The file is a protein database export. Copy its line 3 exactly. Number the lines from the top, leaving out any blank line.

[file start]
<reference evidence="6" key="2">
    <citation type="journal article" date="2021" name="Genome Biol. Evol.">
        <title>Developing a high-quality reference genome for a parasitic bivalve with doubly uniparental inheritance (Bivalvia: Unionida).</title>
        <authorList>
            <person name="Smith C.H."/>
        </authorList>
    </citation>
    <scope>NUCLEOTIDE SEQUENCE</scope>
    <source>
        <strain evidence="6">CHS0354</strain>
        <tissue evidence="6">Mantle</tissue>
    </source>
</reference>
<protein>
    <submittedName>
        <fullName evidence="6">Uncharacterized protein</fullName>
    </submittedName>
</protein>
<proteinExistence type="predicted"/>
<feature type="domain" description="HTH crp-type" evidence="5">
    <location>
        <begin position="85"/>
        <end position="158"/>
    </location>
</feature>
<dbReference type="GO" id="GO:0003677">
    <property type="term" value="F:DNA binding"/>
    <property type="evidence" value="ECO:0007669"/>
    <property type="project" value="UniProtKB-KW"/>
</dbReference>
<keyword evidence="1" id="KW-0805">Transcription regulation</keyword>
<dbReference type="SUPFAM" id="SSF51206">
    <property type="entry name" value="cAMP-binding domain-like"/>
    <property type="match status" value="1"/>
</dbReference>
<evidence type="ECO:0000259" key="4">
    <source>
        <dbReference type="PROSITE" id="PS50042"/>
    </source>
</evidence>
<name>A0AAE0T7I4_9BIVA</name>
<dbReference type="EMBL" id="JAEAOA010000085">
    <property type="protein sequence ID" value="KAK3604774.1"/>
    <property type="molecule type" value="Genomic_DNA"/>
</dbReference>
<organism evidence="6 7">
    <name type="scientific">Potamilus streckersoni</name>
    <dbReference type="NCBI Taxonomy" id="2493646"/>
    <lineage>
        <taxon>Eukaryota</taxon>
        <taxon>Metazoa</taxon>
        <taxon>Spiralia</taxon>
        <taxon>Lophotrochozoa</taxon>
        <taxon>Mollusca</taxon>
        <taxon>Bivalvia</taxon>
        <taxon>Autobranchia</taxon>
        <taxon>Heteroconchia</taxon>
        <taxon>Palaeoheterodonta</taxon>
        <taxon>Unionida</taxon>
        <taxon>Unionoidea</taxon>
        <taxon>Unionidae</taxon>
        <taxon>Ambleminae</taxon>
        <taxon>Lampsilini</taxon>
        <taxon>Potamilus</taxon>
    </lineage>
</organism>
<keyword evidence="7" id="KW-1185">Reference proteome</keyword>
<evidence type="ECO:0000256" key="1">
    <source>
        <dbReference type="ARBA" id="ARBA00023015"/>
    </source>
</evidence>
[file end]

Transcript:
        <title>Developing a high-quality reference genome for a parasitic bivalve with doubly uniparental inheritance (Bivalvia: Unionida).</title>